A dirty little secret in a $1.2 trillion world of credit is getting exposed as the Wall Street rout deepens: Private debt is now the cheaper financing option for big-ticket leveraged borrowers than the ailing public market -- upending industry norms.

As banks get pummeled by risk aversion and sinking asset values, direct lenders are lavishing risky companies and private-equity firms with capital at rates below what’s available in the volatility-lashed high yield and syndicated loan market.

These asset managers are so desperate to unleash all the billions amassed in the low-yield era that they’re increasingly putting up with lower returns than their risk-averse peers in other parts of the credit world are willing to stomach. As traditional lenders beat a retreat, the bonanza is helping power leveraged buyouts with deals including The Access Group, Davies Group, Ivirma Group and Zendesk.

“We have seen a few cases in which private credit firms swooped in and participated heavily in deals that otherwise would have been distributed -- or even were in the process of being distributed -- solely to the public markets at the same contractual terms and even tighter pricing than the syndicated markets were willing to provide,” said Scott Macklin, director of leveraged loans at AllianceBernstein.

With the Federal Reserve rushing to tighten policy in a bid to tame inflation at four-decade highs, the average yield on US junk bonds has roughly doubled this year in an historic selloff as the primary market has been all but frozen.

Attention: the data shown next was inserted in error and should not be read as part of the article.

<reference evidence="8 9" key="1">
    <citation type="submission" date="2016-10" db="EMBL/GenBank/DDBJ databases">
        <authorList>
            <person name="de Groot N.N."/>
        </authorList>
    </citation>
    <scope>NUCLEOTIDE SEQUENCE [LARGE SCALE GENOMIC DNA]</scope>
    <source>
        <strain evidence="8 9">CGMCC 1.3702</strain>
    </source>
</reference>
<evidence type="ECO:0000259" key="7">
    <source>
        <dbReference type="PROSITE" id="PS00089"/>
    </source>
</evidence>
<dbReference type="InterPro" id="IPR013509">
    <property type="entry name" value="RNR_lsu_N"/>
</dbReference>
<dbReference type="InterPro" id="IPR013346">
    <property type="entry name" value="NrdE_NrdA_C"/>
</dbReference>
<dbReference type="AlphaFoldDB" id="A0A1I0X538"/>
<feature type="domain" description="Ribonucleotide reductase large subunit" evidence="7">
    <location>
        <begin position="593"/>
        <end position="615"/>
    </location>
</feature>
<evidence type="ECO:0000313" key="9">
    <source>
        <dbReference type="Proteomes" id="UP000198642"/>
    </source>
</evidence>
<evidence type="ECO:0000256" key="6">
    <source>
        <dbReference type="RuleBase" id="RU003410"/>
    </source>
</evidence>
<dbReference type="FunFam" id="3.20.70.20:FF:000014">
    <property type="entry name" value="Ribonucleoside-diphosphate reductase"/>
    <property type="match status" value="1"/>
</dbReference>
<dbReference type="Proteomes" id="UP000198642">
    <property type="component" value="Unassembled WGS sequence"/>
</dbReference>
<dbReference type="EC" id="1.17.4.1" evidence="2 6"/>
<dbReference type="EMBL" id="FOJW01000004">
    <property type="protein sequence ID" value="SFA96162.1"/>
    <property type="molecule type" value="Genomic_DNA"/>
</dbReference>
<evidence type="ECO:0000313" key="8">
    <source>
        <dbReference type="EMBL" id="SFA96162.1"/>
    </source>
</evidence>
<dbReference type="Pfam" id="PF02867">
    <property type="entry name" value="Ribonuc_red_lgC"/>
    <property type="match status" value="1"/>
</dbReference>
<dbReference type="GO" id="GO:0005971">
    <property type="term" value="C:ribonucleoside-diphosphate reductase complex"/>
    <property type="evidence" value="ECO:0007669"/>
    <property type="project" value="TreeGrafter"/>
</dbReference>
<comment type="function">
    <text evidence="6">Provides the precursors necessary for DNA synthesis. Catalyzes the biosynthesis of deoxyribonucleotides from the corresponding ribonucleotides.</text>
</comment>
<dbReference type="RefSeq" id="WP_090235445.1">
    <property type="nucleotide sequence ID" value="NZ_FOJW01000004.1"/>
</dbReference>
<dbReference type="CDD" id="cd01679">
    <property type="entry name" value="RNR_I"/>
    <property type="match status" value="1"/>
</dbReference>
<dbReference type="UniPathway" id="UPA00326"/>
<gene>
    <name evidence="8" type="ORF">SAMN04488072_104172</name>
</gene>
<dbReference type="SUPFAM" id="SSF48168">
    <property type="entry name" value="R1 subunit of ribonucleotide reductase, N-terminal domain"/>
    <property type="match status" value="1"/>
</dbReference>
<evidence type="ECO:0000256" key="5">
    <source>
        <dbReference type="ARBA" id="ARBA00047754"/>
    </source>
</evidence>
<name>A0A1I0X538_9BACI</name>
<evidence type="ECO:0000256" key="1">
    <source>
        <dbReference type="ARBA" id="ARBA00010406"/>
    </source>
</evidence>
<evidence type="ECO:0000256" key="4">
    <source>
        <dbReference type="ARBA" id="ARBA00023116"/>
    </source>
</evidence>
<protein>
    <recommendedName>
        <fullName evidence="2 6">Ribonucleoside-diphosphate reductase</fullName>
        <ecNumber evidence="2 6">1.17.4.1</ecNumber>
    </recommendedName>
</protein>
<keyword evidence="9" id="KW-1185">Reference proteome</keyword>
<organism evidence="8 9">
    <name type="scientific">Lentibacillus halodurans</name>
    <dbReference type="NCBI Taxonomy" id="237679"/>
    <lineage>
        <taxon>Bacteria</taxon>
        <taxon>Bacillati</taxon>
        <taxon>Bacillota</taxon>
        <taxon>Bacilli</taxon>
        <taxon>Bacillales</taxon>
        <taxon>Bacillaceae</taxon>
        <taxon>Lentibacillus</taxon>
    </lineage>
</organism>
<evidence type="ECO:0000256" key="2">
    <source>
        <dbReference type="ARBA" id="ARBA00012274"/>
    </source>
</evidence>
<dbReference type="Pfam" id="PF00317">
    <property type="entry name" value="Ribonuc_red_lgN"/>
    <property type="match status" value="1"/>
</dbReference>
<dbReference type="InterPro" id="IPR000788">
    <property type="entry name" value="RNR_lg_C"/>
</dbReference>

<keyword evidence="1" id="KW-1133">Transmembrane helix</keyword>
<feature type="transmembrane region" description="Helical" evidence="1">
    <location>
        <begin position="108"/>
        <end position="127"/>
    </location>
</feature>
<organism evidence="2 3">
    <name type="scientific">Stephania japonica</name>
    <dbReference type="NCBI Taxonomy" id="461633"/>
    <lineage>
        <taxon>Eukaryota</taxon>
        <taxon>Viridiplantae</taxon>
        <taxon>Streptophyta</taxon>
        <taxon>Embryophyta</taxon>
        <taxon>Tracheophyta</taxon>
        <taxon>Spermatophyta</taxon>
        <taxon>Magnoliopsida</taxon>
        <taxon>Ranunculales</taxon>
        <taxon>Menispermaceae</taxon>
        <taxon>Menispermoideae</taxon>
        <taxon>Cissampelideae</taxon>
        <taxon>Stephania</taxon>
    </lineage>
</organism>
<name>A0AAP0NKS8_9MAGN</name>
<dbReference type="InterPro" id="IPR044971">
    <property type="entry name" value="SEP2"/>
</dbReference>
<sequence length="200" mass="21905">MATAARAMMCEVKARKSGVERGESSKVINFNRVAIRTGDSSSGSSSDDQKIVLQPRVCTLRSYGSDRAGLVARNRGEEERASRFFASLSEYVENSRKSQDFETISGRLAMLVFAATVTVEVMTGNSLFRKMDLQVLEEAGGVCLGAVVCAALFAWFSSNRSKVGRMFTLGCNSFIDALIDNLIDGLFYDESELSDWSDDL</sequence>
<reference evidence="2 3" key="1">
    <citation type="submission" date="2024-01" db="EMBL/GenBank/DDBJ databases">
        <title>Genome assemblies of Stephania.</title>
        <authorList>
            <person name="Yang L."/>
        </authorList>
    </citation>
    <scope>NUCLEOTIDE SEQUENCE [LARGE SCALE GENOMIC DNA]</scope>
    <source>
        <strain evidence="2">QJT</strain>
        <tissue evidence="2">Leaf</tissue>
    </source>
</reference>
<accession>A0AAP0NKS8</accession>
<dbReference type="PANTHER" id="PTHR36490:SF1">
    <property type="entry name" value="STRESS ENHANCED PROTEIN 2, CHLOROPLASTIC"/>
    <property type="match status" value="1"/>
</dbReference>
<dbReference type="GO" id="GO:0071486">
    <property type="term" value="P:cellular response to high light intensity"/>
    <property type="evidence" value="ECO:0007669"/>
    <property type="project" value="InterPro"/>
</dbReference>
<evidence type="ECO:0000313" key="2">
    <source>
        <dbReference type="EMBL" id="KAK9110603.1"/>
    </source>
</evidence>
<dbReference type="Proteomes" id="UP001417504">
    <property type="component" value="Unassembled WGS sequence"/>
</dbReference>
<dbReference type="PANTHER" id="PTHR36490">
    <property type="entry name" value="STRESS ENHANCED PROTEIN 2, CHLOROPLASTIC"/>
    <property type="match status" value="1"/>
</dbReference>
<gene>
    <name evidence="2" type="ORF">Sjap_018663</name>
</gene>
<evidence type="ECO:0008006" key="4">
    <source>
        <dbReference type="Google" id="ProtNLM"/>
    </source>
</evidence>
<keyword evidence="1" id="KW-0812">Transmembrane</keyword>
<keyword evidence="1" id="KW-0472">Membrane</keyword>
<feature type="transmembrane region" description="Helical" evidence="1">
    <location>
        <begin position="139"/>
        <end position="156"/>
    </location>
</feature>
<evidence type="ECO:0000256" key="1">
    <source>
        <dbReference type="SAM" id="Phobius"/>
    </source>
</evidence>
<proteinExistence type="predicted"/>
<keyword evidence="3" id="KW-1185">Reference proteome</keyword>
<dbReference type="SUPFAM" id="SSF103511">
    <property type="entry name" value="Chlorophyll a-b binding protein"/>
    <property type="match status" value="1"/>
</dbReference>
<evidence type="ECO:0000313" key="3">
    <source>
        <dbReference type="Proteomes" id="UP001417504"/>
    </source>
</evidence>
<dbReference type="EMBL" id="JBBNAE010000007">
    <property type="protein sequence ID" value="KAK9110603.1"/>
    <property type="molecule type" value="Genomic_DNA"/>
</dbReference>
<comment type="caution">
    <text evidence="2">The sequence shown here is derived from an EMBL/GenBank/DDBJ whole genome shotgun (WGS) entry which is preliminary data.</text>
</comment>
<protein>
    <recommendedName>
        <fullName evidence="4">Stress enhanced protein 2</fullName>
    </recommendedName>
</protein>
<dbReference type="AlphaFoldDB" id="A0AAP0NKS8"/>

While unsecured debt for the riskiest part of LBOs can come with double-digit yields, sponsors have been able tap into the private-lending boom to secure all-in yields below 9%.

Likewise in Europe, premiums for direct loans remain low and have defied the broader repricing in global markets, according to four of the region’s biggest private credit providers and advisers, who declined to be identified because they weren’t authorized to speak publicly.

All this is potentially bad news for private investors who were promised higher returns than bank loans offer, in exchange for tying up capital for as long as 10 years -- known as the illiquidity premium.

Shadow lenders include the likes of Blackstone Inc., Apollo Global Management Inc., Blue Owl Capital and HPS Investment Partners. Industry players say they are making good on a promise to provide financing in volatile economic climates, at rates that are both affordable for borrowers and attractive for its investors. In this view, premiums in the public market look dislocated relative to fundamentals, with strong issuers getting punished by an indiscriminate selloff.

Meanwhile banks are struggling to sell the buyout debt on their books -- and they’re charging so much for new deals that they are effectively undercutting new business opportunities. Just this week Walgreens Boots Alliance Inc. scrapped its potential sale of the Boots drugstore chain in the UK, in part because of the rising cost of raising capital.

In their zeal to win market share over the long haul -- something investment bankers may struggle to win back -- private lenders have been willing to undercut traditional players.

While AllianceBernstein last year touted a more than 3% premium over the public market for mid-market private lending, increased competition between direct lenders saw that dwindle to an estimated 1.7% in March 2022, according to the US-focused Cliffwater Direct Lending Index.

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